3. The interface must be extremely simple. In particular, the tool should be quick to invoke.

  4. The interface must be intuitive. That is, no user manual should be necessary, even for first-time users.

  5. An ASCII (command-line) interface must be available. Graphical viewing facilities must not be necessary, even if the data revealed by the command-line tool is just a subset of the information available.

These priorities constrained the tool's design in several ways, as outlined below.

The remainder of this document describes the particular features that were identified as critical by users involved in the design process. Adopters should recall that the entire point of Ptools projects is to reflect user needs and preferences. Wherever possible (within the constraints of the execution environment), a proprietary version of LCB should maintain all features that evolved in response to user input.

It is anticipated that some adoptions will uncover additional uses for the LCB project components (file format, graphical representation, browser tools) that were not foreseen and may require substantial modifications to the original design (see "Extensions to the LCB Model"). The LCB working group invites direct interaction with adopters so that such changes can be made in a consistent way and propagated through future adoptions.


The Lightweight Corefile Browser includes the following elements:

Additional information will be found in the sections below.

Mechanisms for Generating LCB Information

The primary concern expressed by users was that program location information (PLI) be generated "cheaply" and automatically. They characterized expense in terms of time to offload the information from processors, as well as disk space required for storage.

Users noted that the most critical need for PLI is associated with long-running, large-scale production or quasi-production runs. They emphasized that failure of these runs often occurs during off-hours (middle of the night or weekends/holidays) when no person is monitoring their behavior. No one is available to explicitly activate data collection or to direct the flow of PLI to alternative file systems if the current system is already heavily burdened. Three requirements result from the scenario described above. In later meetings with user representatives (including those involved in the national task force for HPC software requirements), a fourth requirement arose.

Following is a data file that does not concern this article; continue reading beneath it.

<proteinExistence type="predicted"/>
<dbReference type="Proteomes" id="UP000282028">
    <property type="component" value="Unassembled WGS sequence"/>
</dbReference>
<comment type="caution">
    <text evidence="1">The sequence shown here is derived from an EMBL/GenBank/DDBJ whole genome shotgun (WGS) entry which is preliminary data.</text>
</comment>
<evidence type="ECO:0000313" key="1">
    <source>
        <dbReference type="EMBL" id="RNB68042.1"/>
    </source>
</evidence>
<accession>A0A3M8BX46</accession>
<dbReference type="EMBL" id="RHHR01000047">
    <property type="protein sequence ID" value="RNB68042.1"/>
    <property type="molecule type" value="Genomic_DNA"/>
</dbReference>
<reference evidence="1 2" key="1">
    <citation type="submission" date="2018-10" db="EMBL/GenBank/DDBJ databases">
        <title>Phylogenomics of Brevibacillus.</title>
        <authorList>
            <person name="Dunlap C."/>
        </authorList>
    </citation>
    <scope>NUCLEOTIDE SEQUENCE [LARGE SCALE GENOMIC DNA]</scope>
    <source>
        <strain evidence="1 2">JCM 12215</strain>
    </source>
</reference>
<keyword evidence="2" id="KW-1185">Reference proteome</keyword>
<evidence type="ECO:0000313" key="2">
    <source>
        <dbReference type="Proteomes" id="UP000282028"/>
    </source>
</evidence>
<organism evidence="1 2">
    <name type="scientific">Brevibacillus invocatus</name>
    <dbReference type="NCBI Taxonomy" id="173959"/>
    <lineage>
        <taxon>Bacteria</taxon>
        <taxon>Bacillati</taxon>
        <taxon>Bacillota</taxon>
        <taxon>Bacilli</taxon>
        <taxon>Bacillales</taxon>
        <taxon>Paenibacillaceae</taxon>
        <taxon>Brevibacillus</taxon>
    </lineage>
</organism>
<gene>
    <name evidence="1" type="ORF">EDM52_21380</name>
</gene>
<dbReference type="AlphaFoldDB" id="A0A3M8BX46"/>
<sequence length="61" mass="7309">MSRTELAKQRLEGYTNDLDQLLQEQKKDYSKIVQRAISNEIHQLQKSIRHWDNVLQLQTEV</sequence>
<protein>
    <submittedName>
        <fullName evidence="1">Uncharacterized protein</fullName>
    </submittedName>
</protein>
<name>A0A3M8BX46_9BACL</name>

The generation of PLI:

  1. must either be standard upon any program failure, or controllable through some runtime environment setting (such as an environment variable or batch system switch).

  2. must be scalable to applications involving potentially thousands of processors.

  3. must result in data whose volume is small enough so that (a) offloading does not tie up the system for long periods of time, and (b) storage does not present unusual demands for disk space.

  4. should also be available through a standard API, allowing the user to explicitly request generation of the data from within an executing application.
In response to the fourth requirement, the working group defined an appropriate calling interface. Although this was not part of the original LCB project, we highly recommend that it be adopted in conjunction with the other components.

Type of Data Generated